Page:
Photo courtesy Cracked Racquets
Serena Williams returned to post-quarantine tennis Tuesday on a run-of-the-mill court near Lexington. It’s impossible to remember when she last competed in so ordinary a setting: the Top Seed Tennis Club in Nicholasville, Kentucky. It’s a beautiful tennis club, but nothing compared to Centre Court at Wimbledon with Serena’s good friend Meghan Markle sitting in the Royal Box.
The bank of courts was surrounded by chain-link fence covered with vinyl banners. The stands were empty. A few folding chairs littered the back of the court. A steady stream of traffic just beyond the fence was an absurd fixture on the TV screen. Concrete mixers, SUVs, and sedans cruised by, the drivers probably oblivious to the proximity of the world’s most famous female athlete resuming her career. (The 38-year-old is trying to outrun Father Time while chasing the all-time-major record—she could tie it at the US Open later this month and break it the French Open in September.)
In any other year, a normal year, Serena wouldn’t have entered the Top Seed Open, a brand-new mid-level tournament. And the three young guys from Indianapolis who are among the precious few media allowed on site wouldn’t have gotten the biggest break of their lives.
On Tennis Channel, seasoned commentators worked Serena’s match—former Top 10 player Chanda Rubin and 1990s SportsCenter anchor Brett Haber. On TennisOne, a streaming app, former doubles champion Luke Jensen was on the call. And alongside him, 24-year-old Broad Ripple regular and tennis fanboy Alex Gruskin.
A few years ago, Rubin, Haber, and Jensen were well-established in the tennis world, while Gruskin and his tennis buddies had their noses pressed up against the glass. They created Cracked Racquets, now based in Indy with three full-time staffers, to fill a void in the coverage of college tennis, which is practically nonexistent. At the 2018 NCAA Division I National Indoor Championships, they were the only media outlet onsite. Soon they earned the respect of the NCAA and the Intercollegiate Tennis Association, the sport’s other governing body. They contacted college coaches and players on social media, got interviews, posted stories online, and recorded thousands of hours of podcasts. Brian Boland, then the head coach of Baylor’s top-five men’s program, became a reliable and helpful source.
In February, their hustle started paying off. The Cracked team got a call from John Sanders, the director of the Top Seed Tennis Club near Lexington. He was hosting a new minor-league women’s tournament that month and wanted Cracked Racquets to broadcast and commentate the matches online, like they had been doing at the NCAA championships. Sanders is originally from Carmel, creating an instant bond. CR took the assignment and hit it off with Sanders, who had bigger ambitions—to host a larger professional women’s event. Tennis tournaments are disappearing in the United States as the sport’s center of gravity shifts to Europe and Asia, so the mere idea was a bit audacious. But the women’s tournament in Washington, D.C., folded this year, and that week on the sport’s calendar was up for grabs. Top Seed went after it as a long shot. CR says both Atlanta, a tennis capital, and Chicago made a play for it. Somehow, Top Seed beat them out and landed on the tennis calendar for early August—a calendar shattered by COVID-19 and suspended since March, with an unsure future. The good news carried an asterisk—the event might not start until 2021.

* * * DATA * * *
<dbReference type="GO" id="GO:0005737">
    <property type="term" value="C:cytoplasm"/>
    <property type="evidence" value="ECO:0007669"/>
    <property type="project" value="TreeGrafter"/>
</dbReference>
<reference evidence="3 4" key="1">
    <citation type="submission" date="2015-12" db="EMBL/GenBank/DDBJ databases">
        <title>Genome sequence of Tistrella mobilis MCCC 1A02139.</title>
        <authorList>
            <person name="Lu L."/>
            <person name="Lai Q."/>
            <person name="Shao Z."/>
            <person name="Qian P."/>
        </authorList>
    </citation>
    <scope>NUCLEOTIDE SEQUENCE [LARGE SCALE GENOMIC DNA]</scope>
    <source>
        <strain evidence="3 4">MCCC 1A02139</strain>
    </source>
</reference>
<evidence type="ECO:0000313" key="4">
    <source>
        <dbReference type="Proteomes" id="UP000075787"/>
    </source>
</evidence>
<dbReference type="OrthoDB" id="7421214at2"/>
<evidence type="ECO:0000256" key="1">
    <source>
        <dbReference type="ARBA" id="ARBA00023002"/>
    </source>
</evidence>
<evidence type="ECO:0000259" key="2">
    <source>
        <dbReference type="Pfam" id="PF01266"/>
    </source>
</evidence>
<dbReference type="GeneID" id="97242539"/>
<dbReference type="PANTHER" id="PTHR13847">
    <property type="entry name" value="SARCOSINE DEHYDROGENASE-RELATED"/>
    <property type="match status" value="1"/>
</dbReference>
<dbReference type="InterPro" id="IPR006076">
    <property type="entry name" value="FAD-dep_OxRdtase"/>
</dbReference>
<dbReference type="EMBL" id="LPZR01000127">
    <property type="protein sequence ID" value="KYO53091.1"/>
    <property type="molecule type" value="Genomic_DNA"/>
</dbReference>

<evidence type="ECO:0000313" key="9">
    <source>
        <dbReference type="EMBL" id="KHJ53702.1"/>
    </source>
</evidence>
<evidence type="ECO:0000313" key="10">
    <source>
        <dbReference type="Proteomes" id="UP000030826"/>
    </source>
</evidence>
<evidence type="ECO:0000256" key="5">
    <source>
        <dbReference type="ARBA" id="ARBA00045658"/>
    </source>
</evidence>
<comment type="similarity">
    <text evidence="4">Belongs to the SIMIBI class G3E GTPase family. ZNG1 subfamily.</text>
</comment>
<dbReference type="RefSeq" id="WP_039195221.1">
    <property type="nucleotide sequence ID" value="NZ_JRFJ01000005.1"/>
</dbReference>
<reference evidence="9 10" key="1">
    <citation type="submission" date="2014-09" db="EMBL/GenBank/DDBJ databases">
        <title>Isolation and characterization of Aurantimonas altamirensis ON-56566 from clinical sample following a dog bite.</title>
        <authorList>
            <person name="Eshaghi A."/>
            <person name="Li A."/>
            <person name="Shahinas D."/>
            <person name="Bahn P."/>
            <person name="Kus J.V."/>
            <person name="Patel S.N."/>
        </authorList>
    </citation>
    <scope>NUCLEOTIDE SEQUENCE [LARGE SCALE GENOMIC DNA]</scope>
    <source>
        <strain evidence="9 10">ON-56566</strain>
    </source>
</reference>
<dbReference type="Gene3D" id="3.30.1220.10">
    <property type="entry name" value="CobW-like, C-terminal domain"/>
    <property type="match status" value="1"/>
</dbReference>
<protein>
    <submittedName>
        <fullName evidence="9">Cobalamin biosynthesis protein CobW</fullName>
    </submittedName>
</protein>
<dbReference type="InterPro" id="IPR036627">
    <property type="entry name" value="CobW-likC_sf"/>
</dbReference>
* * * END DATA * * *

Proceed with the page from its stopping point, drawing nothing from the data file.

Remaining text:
But ESPN wanted the US Open tennis tournament to proceed as scheduled in late August, and the organizers muscled that through. That meant the pros needed a couple warm-up tournaments in the United States. The first North American tournament on the schedule in August was the brand-new Top Seed Open. Despite its designation as a low-tier event that would never attract Serena in normal times, the inaugural Top Seed Open debuted with a stacked draw the likes of which it might never see again. CR landed in the right place at the right time.
“This doesn’t happen if a lot of weird things don’t fall into place,” says Dalton Thieneman, CR’s founder and president (and a full-time lawyer in Indianapolis). “It’s a lot of written-in-the-stars kind of thing.”
But Gruskin, CR’s editor-in-chief and play-by-play guy, was also in a hot seat, suddenly the one calling Serena’s first match back, a major sports headline of the day. The tournament’s high profile also means that a steady stream of tennis insiders—current players, ex-players, top coaches—will join him on air as guest commentators. Luckily, he’s not very starstruck—he’s a little more into college tennis than pro. He started prepping weeks before the tournament, and with only about two minutes between the four daily matches he calls in Lexington, he doesn’t have much time to get nervous. “Alex is hanging right there with them, or even outdoing them in some cases with memory recall or references,” Thieneman says.
It’s a big opportunity for CR to prove itself and get more broadcasting gigs like this one. But there might not be any for a while. They were supposed to have a studio onsite at Cincinnati’s major professional tournament in mid-August, but that event relocated to New York for this year only. After the US Open (which they won’t work), there’s no more professional tennis scheduled in the United States for the rest of the year, and both college tennis and next year’s pro calendar are up in the air. While tennis is socially distanced on the court, tournaments often host players from dozens of countries, so it’s hard to bubble-ize. And in tennis, timing matters a great deal. CR will have to wait to find out if theirs was lucky or lousy.